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Cargo Less in Demand : Great Lakes Shipping on Rough Seas

January 15, 1987|JAMES RISEN | Times Staff Writer

ABOARD THE BENSON FORD — It's 12:30 a.m. on an overcast December night and a frozen stillness enfolds Duluth's ice-packed and almost empty harbor.

Duluth, perched above the harbor on steep, snow-covered cliffs at the northwestern tip of the Great Lakes, stares quietly down. The Minnesota city's lights glare from empty streets, reflecting off the broken harbor ice that extends from Duluth's wide piers to the steel aerial lift bridge that separates the port from the slate gray waters of Lake Superior beyond.

The only sign of life on this night here at the northern edge of the United States is aboard the Benson Ford. Members of the 767-foot freighter's crew are padding about its flood-lit deck, making ready for one last run down the lakes before the winds, waves and ice of winter close the Great Lakes to shipping from Christmas until spring.

Tries to Beat Winter

The Benson Ford, a hulking ore freighter that has been chugging up and down the Great Lakes for 34 seasons, is now ready to try to beat winter--and the ruthless laws of economics that are destroying American flag shipping on the largest freshwater lakes in the world--one last time before the end of the 1986 season.

Bundled in weather-worn overalls, work coats and hard hats, the crewmen watch as huge dockside loading machines fill the boat's cargo hold with nearly 25,000 tons of iron ore pellets from Minnesota's Iron Range, bound for a steel mill outside Detroit.

After the pellets are poured and evenly distributed in the hold so the boat will remain stable in rough seas, the deckhands move quickly to close the hatches and make ready to sail.

At last, Capt. Patrick Owens eases the boat out of its moorings. Owens barks orders at Robert McLain, a silver-maned wheelsman with a syrupy Alabama accent, as they work to turn the Benson around and pull out into the harbor delicately, avoiding the thickest and most dangerous sections of ice.

'Like Parallel Parking'

"This is like parallel parking an 800-foot station wagon in an ice flow," Owens jokes.

Finally, the Benson, crunching loose ice as it goes, begins to slip out of the harbor and into the Lake Superior darkness. As it passes under the raised harbor bridge, the Benson's foghorn blasts away, echoing off the city's cliffs.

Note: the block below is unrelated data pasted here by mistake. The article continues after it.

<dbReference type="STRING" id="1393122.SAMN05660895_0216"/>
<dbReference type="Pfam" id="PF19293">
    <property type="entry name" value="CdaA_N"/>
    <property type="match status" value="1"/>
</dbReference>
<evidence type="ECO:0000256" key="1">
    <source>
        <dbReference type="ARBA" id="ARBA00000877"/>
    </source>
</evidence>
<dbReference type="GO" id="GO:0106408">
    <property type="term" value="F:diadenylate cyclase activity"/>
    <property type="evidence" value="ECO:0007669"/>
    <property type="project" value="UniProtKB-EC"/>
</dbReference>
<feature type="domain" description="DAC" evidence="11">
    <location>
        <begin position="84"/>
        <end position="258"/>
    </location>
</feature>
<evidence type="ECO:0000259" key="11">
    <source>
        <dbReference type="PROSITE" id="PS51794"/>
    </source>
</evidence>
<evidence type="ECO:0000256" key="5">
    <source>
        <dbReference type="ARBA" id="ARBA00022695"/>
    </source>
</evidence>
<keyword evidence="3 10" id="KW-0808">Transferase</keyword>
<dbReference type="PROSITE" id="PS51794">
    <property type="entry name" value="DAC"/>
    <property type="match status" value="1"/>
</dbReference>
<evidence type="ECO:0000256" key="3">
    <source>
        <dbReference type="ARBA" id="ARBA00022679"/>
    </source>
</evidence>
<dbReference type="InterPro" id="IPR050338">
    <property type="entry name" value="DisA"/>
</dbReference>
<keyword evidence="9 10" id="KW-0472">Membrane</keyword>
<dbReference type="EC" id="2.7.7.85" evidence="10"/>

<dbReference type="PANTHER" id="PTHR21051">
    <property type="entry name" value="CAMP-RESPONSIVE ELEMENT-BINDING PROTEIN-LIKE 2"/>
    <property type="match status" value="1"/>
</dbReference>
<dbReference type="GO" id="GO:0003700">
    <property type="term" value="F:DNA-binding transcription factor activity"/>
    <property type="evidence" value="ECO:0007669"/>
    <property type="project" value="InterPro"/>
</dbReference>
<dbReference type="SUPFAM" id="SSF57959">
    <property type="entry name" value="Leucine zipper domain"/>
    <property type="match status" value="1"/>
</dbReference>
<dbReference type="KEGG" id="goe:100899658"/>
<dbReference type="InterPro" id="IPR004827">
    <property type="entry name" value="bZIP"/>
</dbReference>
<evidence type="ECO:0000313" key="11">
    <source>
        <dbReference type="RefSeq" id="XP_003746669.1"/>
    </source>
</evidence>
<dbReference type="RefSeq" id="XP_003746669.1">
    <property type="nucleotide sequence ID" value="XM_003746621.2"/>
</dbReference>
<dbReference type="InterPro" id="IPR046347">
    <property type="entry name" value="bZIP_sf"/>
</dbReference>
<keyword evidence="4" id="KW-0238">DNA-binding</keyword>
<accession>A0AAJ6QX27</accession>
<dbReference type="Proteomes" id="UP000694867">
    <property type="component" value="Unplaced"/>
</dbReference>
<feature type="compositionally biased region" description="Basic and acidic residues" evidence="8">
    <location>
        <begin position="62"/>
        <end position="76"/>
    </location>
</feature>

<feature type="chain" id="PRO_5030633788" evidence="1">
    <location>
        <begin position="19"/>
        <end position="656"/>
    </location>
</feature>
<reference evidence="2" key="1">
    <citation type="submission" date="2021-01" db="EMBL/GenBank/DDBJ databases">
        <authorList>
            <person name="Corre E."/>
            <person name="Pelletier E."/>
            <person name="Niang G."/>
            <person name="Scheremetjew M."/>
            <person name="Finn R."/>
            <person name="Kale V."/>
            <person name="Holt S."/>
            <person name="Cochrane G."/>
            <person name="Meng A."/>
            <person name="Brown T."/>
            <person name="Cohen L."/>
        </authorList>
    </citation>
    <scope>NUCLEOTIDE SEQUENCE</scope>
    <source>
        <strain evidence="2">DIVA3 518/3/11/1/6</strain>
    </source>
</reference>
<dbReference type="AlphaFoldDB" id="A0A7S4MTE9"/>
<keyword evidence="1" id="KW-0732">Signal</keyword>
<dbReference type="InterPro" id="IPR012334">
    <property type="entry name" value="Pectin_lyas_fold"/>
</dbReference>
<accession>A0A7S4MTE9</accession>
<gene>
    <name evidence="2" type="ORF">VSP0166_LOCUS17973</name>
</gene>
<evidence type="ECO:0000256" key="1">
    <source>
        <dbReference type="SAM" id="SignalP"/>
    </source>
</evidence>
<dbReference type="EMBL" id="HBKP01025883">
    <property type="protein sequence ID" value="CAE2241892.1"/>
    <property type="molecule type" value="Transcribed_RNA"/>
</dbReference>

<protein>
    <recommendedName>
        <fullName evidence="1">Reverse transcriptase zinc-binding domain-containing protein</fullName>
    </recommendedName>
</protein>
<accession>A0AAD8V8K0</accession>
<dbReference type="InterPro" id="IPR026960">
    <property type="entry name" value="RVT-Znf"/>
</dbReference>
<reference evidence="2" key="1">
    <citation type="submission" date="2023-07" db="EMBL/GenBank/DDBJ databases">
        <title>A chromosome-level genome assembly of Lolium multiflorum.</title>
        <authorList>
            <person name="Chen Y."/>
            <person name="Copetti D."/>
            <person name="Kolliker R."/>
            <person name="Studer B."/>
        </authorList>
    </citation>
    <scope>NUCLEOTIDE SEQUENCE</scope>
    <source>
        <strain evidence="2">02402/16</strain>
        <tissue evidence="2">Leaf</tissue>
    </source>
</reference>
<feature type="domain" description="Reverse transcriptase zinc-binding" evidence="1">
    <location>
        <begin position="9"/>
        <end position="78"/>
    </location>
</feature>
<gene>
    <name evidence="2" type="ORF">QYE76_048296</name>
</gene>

"This is the Benson Ford, leaving Duluth harbor," Owens radios to the bridge operator.

"We'll see you next year."

That was perhaps the most optimistic statement Owens would make the entire voyage. For Owens, a rotund, third-generation Great Lakes sailor in his first year as captain of the Benson Ford, knows that he and the rest of the crew are part of an endangered industry, and survival from one shipping season to the next is far from certain.

In fact, Great Lakes sailing, which has long held a strong romantic allure for boys and men all over the northern Midwest, is a rapidly disappearing bit of Americana.

Indeed, faced with worsening economic conditions that have gutted demand for their cargoes, the men aboard the Benson now wonder whether they are the last of a breed of freshwater sailors who for generations have braved the ruthless weather on the Great Lakes to haul the mundane but crucial raw materials needed to keep America's industrial heartland humming.

"This is a dying profession," said Jim Nuzzo, the Benson's first mate, with a sigh. "It used to be every college kid in the Great Lakes area could sail on the lakes for the summer. Today, with all the ships laid up, all the young sailors are gone. You have to have 20 years of seniority to get a job.

Never the Brothers

"Now, when I travel around the Lakes and I tell people what I do, they say: 'Oh yeah, my uncle sailed, or my grandfather sailed.' But it's never my brother is a sailor now."

All signs point to even less employment on the lakes in the future. Every year, fewer and fewer freighters flying the American flag ply the waters of the Great Lakes, and they carry fewer and fewer American sailors. In 1986, the American fleet operating on the lakes shrank to its second-lowest level since the Great Depression of the 1930s. Near the end of the 1986 shipping season, there were just 45 American flag bulk freighters and tankers on the lakes. By contrast, 120 were operating a decade ago, and there were more than 500 vessels in the American Great Lakes fleet just after World War II.

The 16 American shipping lines still operating on the lakes are caught in a tightening vise of international economics that has drastically reduced the demand for two of their prime bulk cargoes: iron ore and Midwestern grain. The rising tide of imported steel has decimated the American steel industry and, with it, the domestic demand for iron ore, a basic ingredient in steel-making. At the same time, the worldwide glut of grain has sent the volume of grain shipped through the Great Lakes into a tailspin.

Unfortunately, the American-flag fleet is completely dependent on carrying such bulk cargoes.

Wide Hulls Carry More

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